Millions of years lost and life expectancies cut short in pandemic

Total of 28 million years taken last year by Covid-19 in 31 countries, research shows

Millions of years of life were cut and life expectancies shortened around the world by the Covid-19 pandemic last year, a study shows.

By comparing the lives lost to Covid-19 with the estimated life spans of those who died, researchers calculated that a total of more than 28 million “extra years” were lost in 31 countries in 2020.

The study assessed the effects of the pandemic on 37 countries, including England and Wales.

Researchers found reductions in life expectancy in men and women in all countries except New Zealand, Taiwan and Norway, which reported increases in 2020, and no change in Denmark, Iceland and South Korea.

The highest reductions in life expectancy were found in Russia, the US and Bulgaria.

The international group of academics, led by a team at the University of Oxford, calculated that life expectancy in England and Wales fell by a year. The findings were similar to those from Public Health England this year.

The number of years of life lost was higher than expected in all countries except Taiwan, New Zealand, Iceland, Denmark, South Korea and Norway.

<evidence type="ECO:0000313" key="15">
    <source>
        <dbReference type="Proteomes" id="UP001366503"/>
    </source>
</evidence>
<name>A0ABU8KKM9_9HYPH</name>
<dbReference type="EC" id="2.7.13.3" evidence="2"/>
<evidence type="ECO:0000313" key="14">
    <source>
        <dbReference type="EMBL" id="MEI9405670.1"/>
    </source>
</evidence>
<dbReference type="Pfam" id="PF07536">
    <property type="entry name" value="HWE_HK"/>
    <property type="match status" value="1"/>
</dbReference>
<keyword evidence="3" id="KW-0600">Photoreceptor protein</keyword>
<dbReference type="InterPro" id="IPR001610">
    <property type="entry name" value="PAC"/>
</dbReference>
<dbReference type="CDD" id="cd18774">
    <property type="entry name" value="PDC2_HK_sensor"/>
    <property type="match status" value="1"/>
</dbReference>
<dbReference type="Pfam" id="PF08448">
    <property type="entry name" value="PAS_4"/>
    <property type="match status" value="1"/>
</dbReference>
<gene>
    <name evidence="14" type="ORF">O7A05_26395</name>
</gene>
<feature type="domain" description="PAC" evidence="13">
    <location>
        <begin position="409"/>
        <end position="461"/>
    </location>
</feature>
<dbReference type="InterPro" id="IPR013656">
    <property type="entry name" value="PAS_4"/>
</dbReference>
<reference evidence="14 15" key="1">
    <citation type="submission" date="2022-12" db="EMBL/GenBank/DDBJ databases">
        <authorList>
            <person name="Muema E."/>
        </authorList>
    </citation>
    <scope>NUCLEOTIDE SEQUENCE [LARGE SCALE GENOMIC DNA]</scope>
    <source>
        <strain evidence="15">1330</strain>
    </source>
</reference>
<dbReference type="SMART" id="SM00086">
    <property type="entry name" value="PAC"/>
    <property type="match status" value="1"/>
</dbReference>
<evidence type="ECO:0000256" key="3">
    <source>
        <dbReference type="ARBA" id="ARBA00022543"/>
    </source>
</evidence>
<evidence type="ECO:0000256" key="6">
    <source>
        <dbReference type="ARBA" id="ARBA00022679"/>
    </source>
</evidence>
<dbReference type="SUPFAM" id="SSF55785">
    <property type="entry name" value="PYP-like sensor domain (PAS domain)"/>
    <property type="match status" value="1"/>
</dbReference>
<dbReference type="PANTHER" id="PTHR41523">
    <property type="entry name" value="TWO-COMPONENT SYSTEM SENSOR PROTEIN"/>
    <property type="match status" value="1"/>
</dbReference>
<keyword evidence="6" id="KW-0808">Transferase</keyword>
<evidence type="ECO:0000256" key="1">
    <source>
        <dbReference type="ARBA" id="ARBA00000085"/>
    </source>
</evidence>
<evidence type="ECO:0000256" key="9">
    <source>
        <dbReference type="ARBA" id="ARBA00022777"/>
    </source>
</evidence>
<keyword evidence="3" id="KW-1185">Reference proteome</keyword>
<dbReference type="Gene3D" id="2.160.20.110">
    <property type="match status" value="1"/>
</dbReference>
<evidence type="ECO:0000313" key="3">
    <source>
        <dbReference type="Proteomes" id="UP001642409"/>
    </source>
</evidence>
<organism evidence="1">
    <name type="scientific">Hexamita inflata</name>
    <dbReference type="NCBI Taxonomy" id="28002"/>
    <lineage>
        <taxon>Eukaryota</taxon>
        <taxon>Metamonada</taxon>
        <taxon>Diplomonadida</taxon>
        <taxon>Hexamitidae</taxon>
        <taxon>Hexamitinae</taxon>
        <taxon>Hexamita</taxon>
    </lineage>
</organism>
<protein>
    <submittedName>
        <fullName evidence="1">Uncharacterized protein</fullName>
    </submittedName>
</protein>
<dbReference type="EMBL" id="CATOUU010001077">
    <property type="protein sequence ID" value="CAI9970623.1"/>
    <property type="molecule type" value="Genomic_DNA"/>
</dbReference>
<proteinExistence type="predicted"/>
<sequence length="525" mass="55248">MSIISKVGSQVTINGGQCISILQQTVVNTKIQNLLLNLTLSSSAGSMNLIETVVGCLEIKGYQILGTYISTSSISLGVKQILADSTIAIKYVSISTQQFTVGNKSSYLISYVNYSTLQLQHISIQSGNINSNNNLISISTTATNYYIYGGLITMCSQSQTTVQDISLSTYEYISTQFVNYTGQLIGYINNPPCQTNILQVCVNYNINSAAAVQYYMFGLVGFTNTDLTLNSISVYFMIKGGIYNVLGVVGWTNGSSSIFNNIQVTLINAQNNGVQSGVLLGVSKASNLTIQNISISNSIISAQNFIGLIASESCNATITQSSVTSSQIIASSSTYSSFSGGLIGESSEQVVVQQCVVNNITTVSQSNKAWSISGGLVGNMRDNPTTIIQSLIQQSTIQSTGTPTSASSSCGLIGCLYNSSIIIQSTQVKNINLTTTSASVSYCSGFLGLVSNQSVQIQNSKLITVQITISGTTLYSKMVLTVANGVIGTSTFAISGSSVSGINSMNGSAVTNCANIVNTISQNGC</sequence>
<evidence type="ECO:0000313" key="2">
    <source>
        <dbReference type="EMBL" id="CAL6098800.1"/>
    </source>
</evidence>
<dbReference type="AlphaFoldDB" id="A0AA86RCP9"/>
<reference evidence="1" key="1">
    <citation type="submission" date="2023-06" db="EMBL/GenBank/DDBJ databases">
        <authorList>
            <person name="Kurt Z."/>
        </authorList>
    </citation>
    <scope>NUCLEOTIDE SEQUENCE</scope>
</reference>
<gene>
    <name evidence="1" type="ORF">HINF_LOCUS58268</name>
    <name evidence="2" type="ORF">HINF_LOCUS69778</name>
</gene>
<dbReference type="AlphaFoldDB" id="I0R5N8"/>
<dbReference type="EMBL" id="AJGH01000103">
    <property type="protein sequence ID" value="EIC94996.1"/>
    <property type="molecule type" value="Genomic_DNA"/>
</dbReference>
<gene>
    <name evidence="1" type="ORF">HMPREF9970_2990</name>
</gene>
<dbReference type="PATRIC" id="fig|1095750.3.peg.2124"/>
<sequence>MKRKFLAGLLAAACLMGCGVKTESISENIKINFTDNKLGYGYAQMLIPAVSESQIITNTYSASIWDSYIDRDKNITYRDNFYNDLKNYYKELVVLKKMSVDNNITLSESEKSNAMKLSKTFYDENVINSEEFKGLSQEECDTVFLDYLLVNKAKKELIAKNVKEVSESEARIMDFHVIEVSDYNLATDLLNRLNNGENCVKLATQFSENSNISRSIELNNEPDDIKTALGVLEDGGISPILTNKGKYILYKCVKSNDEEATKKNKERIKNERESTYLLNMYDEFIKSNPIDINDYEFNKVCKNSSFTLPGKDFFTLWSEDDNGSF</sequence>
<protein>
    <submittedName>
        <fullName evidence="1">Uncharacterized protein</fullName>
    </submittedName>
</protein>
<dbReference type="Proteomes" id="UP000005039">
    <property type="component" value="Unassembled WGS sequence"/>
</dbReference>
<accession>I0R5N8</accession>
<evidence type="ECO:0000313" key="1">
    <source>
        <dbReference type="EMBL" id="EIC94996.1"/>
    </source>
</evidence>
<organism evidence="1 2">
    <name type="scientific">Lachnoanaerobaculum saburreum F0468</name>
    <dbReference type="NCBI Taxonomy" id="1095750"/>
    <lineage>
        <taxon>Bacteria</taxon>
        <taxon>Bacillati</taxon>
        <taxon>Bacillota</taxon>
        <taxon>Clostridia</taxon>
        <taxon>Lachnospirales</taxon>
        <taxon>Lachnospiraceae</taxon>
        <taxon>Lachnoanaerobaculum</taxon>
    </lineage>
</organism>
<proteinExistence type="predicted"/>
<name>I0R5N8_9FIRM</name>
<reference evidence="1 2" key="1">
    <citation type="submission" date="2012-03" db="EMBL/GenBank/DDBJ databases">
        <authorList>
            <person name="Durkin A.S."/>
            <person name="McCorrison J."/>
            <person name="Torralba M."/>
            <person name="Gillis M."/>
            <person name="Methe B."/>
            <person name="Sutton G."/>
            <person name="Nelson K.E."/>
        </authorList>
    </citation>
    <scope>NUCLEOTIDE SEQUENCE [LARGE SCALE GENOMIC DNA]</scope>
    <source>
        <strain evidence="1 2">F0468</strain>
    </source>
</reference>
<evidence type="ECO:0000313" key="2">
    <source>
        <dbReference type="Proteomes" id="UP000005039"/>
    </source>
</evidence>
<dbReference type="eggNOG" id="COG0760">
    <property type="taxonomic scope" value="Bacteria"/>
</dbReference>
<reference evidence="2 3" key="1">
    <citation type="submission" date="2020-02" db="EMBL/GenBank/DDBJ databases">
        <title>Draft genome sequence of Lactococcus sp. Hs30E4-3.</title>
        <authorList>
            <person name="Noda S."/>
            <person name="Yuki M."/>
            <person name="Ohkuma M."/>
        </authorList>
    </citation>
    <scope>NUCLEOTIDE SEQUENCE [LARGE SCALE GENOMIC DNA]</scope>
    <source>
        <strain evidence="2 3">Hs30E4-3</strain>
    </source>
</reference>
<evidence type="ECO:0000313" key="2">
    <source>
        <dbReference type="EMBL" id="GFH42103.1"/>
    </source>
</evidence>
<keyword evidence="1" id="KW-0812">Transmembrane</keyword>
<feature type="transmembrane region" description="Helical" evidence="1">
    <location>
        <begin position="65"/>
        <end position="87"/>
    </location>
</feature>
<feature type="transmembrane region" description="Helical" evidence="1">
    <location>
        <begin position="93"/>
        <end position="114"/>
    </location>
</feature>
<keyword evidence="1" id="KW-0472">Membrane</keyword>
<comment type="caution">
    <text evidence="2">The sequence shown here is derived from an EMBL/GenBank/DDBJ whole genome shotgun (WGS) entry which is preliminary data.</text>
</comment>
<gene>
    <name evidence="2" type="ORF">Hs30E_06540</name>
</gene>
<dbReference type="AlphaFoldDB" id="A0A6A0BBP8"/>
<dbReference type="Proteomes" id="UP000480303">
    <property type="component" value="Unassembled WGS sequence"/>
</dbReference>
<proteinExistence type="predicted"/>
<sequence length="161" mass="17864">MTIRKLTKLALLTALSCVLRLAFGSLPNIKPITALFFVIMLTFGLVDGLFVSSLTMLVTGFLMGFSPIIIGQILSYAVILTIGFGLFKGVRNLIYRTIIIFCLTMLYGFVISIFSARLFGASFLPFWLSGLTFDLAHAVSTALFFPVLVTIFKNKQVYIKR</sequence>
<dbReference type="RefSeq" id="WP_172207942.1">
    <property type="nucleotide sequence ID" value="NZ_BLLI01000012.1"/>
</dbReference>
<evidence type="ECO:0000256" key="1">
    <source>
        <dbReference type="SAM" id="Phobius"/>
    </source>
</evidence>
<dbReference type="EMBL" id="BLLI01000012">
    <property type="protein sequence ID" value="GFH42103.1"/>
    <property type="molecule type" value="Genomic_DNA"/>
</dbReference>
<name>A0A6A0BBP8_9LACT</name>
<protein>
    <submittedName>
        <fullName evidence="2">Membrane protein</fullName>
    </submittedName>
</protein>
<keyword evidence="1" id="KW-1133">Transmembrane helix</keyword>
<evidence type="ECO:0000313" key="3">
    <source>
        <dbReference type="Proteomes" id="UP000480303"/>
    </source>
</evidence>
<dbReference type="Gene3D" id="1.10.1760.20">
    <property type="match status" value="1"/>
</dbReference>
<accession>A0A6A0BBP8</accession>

In the other 31 countries, about 28 million years of life were lost in 2020, according to estimates, with higher rates of “excess years lost” among men compared with women.

The years of life lost as a result of the pandemic were more than five times higher than those associated with the seasonal influenza epidemic in 2015, said the article published in the BMJ.

“More than 28 million excess years of life were lost in 2020 in 31 countries, with a higher rate in men than women," the authors wrote.

Global estimates from Johns Hopkins University show the number of deaths from Covid-19 around the world has now passed 5 million.

But the World Health Organisation has said the true figure is much higher.

Updated: November 4th 2021, 12:56 AM
EDITOR'S PICKS
NEWSLETTERS